A group representing the dairy industry in Montreal-Quebec says it is aiming for a special designation by the government to promote the term poutine internationally.
Luc Boivin, a cheese producer and member of the Conseil des Industrielslaitiers du Québec, says that traditional French fries, cheese curd and gravy are the source of national pride.
“Most people talk about poutine, whether it’s after a hockey game or if they’re leaving the bar at 3am and getting poutine at La Banquise in Montreal or Chez Ashton in Quebec City,” he said. Said. In an interview on Tuesday.
The owner of Fromagerie Boivin, based in the Sagnerak Sanjan region of Quebec, believes that poutine will be the next big food trend for burgers, tacos and sushi.
To take advantage of the growing popularity of this dish, Boivin says a working group has been formed aimed at creating a national branding strategy to help producers sell their products in bulk. The group is also considering getting a “Reservation Designated” status. This is the official recognition of the authenticity of regional foods by the Quebec government.
He said the project is in its infancy and it is not yet clear whether the group wants a brief understanding of cooking or a more protective mechanism that limits the use of the term by outsiders. It was.
Details are still under consideration, but the ultimate goal of the campaign is to protect and promote Poutine’s identity as a product in Quebec and Canada. “Pizza is Italian and sushi is Japanese, we must protect its identity,” Boybin said.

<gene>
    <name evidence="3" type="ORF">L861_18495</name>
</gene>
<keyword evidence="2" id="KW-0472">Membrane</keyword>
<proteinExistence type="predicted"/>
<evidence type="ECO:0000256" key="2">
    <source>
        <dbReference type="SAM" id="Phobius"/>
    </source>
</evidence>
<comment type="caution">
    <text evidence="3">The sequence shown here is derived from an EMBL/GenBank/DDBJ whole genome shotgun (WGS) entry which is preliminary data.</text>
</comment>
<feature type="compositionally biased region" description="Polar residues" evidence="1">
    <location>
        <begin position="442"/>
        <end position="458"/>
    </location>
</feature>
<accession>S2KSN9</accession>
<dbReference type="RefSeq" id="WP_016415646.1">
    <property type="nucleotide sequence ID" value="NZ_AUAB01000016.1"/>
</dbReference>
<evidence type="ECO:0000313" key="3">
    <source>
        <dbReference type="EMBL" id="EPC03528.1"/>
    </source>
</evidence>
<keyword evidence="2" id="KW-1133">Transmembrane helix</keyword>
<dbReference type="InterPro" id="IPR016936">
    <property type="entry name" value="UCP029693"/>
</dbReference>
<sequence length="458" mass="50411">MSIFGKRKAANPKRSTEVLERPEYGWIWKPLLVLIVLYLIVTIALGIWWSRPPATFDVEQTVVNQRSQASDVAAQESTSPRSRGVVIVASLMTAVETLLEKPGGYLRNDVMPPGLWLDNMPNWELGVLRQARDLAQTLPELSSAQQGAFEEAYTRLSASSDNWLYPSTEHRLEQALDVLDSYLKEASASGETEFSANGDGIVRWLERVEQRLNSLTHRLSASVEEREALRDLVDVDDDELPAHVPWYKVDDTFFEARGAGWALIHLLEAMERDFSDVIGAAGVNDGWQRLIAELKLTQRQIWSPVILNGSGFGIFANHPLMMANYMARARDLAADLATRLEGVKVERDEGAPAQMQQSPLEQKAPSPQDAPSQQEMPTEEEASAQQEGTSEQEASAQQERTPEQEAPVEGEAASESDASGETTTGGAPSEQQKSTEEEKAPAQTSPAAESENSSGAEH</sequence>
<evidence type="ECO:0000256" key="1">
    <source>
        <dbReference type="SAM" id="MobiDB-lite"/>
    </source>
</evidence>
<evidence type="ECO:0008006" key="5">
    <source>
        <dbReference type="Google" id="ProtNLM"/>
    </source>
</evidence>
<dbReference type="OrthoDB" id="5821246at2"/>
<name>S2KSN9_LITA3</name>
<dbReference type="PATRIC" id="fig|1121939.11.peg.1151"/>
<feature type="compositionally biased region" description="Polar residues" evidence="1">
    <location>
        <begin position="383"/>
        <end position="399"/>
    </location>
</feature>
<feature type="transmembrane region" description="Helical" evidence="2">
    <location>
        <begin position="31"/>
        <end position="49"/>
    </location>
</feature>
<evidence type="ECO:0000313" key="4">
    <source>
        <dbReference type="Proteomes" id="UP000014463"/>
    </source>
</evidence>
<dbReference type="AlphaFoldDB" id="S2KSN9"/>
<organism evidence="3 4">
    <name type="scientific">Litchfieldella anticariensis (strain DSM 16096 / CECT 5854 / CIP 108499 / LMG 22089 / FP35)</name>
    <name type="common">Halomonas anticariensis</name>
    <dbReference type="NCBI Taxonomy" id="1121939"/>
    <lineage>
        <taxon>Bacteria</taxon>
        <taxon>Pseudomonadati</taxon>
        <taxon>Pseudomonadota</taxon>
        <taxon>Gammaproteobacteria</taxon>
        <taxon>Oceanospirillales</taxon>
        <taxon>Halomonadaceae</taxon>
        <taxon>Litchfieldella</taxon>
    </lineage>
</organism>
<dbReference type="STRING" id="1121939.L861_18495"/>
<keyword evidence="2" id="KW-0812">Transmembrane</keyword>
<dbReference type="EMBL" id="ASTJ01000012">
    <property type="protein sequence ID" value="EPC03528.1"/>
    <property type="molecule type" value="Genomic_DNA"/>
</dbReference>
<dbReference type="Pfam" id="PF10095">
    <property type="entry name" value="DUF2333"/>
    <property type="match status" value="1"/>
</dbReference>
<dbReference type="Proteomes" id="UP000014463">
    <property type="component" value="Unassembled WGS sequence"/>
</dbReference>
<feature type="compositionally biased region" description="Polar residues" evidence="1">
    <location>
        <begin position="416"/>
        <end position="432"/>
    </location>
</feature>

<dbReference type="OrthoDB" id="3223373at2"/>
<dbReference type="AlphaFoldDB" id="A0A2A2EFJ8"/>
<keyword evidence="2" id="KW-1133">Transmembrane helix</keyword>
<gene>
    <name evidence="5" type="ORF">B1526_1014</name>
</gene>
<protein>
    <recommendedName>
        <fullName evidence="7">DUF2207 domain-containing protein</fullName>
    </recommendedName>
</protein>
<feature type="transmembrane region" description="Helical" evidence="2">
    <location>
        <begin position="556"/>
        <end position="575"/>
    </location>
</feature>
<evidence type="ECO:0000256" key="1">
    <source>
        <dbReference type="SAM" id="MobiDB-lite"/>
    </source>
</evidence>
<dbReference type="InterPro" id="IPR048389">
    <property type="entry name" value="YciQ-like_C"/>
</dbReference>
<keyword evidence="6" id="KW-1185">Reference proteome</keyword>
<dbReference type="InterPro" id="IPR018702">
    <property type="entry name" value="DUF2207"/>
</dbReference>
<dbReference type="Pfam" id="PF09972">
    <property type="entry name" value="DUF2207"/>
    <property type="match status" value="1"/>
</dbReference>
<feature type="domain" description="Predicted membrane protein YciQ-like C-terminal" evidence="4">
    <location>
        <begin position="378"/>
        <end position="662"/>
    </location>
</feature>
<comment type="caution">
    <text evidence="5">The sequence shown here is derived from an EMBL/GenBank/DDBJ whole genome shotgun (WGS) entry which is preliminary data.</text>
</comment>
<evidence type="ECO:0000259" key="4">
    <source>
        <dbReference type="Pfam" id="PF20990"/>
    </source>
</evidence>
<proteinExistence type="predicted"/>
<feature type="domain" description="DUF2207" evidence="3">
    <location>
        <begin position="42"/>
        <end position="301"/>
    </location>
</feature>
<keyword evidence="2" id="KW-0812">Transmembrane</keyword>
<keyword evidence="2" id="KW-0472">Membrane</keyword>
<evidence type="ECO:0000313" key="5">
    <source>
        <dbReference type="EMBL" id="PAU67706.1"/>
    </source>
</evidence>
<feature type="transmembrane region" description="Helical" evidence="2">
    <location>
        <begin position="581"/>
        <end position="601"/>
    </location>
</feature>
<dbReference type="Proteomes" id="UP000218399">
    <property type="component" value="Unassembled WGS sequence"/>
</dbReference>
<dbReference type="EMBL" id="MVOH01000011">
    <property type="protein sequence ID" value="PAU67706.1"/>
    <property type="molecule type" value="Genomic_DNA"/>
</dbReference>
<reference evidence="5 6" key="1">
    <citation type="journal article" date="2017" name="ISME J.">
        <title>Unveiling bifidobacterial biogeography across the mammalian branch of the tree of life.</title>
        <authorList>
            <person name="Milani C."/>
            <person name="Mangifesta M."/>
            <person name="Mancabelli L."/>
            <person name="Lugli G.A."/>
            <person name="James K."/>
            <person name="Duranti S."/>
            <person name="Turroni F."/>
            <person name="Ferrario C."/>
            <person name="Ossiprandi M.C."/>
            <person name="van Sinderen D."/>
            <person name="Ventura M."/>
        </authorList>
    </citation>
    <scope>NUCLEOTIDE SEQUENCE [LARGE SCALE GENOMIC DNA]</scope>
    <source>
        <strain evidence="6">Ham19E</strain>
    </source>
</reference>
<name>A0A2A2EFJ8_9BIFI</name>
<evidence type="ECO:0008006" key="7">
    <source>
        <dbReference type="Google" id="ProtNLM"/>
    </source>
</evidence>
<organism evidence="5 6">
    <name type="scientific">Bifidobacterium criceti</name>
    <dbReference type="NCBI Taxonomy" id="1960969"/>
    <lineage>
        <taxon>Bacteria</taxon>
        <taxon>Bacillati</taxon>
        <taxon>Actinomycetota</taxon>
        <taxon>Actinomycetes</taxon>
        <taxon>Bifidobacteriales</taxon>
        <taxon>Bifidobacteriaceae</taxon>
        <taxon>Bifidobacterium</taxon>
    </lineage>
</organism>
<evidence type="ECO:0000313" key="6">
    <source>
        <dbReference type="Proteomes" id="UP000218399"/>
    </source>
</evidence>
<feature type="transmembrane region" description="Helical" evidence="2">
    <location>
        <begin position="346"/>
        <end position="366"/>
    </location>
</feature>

He said Poutine’s success is one of the rare bright spots in recent years for Quebec cheese growers who are still working on intensifying competition due to the US-Mexico-Canada trade agreement.
He believes that there is a great opportunity to export cheese curd, which is a representative ingredient of poutine and is mainly manufactured in Quebec. The cards are shipped frozen, so they are relatively easy to export, he said.
Dairy is a highly controlled industry, so the regulatory process is likely to be complicated, he said. But he dreams of a day when sports stars such as NHL player Sidney Crosby and football player Laurent Duvernayer Diff are asked to promote their homemade products.
Sylvain Charlevoix, a professor of food distribution and food policy at Dalhousie University and author of the book Putin Nation, said Putin was born in Warwick, Que. In the late 1950s, when a customer came to a restaurant and asked owner Fernand Rachance to add cheese curd to french fries. According to Charles Bois, the dish was further refined in 1964 when Drummondville’s professional sauce maker Jean-Paul Roy added the gravy.
Since then, it has been featured in local restaurants and is gaining popularity around the world. “What Poutine did in 50 years, it took 110 years for pizza,” Charlebois said in a telephone interview.
He agrees that something should be done to “formulate” the poutine he describes as the first dish to be “true Canadian.” However, he prefers an approach that seeks to recognize the origin of poutine rather than trademarking it.
He states that a protective approach will create more bureaucracy and regulation, overlooking the fact that one of the main attractions of cooking is its flexibility and the ability to be customized to all tastes. He proposes that Canada follow France’s initiative instead. France has submitted a proposal to UNESCO to recognize the baguette as a symbol of intangible cultural heritage.
He said a similar designation for Poutine would help celebrate its heritage, ingredients such as cheese curd, and its unique story.
“It’s a country story, and you rarely see food made in a small village that becomes world-famous,” he said.